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What causes Dementia in Children

To most, Dementia occurs only to old people or when one has head trauma, a disease or syndrome that leads to Dementia. Little is known of causes of Dementia in children. Before we get into causes of Dementia in children, it’s important to note that Dementia in its entity is not deemed a disease but a term describing a set of symptoms all caused by disorders that affect brain cell, like Alzheimer’s disease (AD).

Dementia in children results from several factors like infections, poisoning and lack of some nutrients which are also associated with Dementia in people across any age. In children, unique disorders can cause Dementia. These include:

• Batten disease which is a fatal and a hereditary disorder involving the nervous system. Batten disease develops in childhood and its symptoms are linked to increased Lipopigments substances in the body’s tissues. Early symptoms are personality and behaviour changes, clumsiness, stumbling, or slow learning. Children affected may have mental impairment, progressive loss of motor skills and sight, and seizures. Children with the disease tend to develop Dementia, become blind and bedridden. This disease becomes fatal in late teens or twenties.

• Niemann-Pick Disease which is a group of hereditary disorders arising from particular genetic mutations and affect metabolism. Patients with this disease can neither metabolize cholesterol or lipids properly. This leads to excess cholesterol accumulation in the liver, spleen and in extreme cases, other lipids are also accumulated in excess in the brain. Its symptoms are Dementia, confusion, learning and memory problem. They normally occur to young school-age children but might also occur in teenage or early adulthood.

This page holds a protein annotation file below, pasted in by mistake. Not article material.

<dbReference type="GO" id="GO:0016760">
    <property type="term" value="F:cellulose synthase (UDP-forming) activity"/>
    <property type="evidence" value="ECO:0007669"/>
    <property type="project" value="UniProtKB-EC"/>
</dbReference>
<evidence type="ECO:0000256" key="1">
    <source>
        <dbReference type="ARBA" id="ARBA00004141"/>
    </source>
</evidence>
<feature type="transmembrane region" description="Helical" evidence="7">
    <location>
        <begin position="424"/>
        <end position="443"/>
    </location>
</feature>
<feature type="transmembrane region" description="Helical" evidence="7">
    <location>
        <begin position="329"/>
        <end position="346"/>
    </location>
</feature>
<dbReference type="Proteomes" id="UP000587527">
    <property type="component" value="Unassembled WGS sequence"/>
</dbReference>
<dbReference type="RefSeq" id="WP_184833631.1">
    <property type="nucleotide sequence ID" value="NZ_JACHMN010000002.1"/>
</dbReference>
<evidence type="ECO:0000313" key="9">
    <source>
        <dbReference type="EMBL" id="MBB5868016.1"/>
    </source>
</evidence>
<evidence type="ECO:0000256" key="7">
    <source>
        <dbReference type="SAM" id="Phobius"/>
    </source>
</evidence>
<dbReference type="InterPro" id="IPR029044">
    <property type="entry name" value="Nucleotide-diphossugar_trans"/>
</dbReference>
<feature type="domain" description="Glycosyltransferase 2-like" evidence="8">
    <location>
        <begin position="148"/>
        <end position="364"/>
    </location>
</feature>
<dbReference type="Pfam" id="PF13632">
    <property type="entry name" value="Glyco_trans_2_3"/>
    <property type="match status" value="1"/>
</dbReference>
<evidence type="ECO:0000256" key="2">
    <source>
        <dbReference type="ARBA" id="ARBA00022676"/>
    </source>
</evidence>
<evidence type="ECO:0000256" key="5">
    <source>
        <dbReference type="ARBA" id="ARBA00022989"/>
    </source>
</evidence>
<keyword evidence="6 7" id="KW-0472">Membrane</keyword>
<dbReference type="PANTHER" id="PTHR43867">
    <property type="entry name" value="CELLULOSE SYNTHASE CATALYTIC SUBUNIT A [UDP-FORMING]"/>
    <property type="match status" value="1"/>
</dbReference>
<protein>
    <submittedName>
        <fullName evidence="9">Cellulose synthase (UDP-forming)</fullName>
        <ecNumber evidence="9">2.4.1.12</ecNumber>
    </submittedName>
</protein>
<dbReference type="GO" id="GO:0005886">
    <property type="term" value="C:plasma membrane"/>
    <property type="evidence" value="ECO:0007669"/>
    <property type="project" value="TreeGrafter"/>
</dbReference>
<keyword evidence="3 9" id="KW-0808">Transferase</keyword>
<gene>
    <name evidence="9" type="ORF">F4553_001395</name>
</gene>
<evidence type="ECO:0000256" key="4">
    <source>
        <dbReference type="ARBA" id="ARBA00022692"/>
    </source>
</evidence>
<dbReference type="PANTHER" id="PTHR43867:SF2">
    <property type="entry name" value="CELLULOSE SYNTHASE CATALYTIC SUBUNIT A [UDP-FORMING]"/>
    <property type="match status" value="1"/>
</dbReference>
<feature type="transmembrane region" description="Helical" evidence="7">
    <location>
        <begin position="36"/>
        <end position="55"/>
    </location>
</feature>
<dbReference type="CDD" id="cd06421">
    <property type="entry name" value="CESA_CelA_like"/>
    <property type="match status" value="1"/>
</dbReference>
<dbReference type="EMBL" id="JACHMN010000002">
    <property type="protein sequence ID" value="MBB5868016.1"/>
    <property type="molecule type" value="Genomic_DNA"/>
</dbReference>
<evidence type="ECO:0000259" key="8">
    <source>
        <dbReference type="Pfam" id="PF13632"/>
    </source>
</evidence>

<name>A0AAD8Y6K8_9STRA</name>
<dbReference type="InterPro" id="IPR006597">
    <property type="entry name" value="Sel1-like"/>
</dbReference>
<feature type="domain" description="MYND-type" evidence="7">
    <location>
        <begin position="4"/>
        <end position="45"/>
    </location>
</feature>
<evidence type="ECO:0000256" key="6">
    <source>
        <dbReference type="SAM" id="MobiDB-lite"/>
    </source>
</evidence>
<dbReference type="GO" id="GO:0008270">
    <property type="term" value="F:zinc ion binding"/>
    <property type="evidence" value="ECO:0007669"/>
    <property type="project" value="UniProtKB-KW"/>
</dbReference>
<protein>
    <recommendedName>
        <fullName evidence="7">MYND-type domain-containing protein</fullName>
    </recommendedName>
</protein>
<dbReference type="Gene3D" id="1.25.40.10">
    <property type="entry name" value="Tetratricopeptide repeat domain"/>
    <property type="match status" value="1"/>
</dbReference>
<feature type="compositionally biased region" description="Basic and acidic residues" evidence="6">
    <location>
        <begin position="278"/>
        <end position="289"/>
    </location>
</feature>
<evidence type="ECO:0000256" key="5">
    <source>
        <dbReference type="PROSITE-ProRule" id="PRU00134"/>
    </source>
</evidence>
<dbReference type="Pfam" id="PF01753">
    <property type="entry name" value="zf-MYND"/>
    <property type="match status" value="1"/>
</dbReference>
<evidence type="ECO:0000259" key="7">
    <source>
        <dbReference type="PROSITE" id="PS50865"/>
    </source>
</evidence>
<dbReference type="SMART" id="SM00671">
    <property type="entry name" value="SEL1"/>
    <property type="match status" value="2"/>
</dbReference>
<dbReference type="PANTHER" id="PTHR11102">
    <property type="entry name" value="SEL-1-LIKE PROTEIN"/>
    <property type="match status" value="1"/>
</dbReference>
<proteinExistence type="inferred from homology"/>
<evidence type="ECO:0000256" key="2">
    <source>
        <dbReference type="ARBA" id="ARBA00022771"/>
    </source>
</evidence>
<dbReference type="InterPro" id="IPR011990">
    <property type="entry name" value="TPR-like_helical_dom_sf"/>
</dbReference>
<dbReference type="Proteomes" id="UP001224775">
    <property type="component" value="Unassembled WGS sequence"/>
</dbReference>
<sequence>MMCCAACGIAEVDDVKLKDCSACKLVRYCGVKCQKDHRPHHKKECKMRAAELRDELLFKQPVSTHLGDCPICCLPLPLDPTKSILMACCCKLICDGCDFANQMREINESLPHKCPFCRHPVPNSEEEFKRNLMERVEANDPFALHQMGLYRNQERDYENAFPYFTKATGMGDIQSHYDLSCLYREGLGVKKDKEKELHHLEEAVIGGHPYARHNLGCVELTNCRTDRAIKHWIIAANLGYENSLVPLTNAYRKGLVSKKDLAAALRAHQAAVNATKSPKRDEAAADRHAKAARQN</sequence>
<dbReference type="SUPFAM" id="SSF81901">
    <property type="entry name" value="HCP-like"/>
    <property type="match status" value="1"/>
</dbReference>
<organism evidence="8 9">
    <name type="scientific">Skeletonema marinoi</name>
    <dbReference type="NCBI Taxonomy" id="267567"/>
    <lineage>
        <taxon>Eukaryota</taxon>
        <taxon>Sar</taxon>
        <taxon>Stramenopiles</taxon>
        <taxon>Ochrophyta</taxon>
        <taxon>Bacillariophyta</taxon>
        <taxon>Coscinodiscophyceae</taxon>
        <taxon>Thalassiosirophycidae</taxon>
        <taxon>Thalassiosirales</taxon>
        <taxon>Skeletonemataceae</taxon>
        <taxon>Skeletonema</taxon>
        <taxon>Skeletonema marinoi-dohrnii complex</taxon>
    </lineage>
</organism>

• Lafora Body Disease is a genetic but rare disease that causes rapidly Progressive Dementia, seizures and movement problems which begin in late childhood or early teenage. Children with this disease have microscopic structures known as Lafora in the brain, liver, muscles, and skin. Most children with the disease die within 2-10 years after showing symptoms.

• In pregnant mothers, insufficient folic acid (Vitamin B9) can lead to underdeveloped infant brain cells which can result in retardation of the infant or Dementia later in the child’s life.

There are also some disorders in children that can be symptoms of Dementia. These include Rasmussen’s Encephalitis, Mitochondrial Myopathies, Neurodegeneration with iron accumulation in the brain, Mucopolysaccharidosis III (Sanfilippo syndrome), and Leukodystrophies such as Schilder’s disease, Alexander disease, and Metachromatic Leukodystrophy.

Dementia is very broad and a child suffering from it requires specialized attention. If your child or relative has Dementia, educate yourself more on the condition at the National Institutes of Health- National Institute of Neurological Disorders and Stroke.

Source:

National Institutes of Health – National Institute of Neurological Disorders and Stroke – Dementia: Hope Through Research – Dementias in Children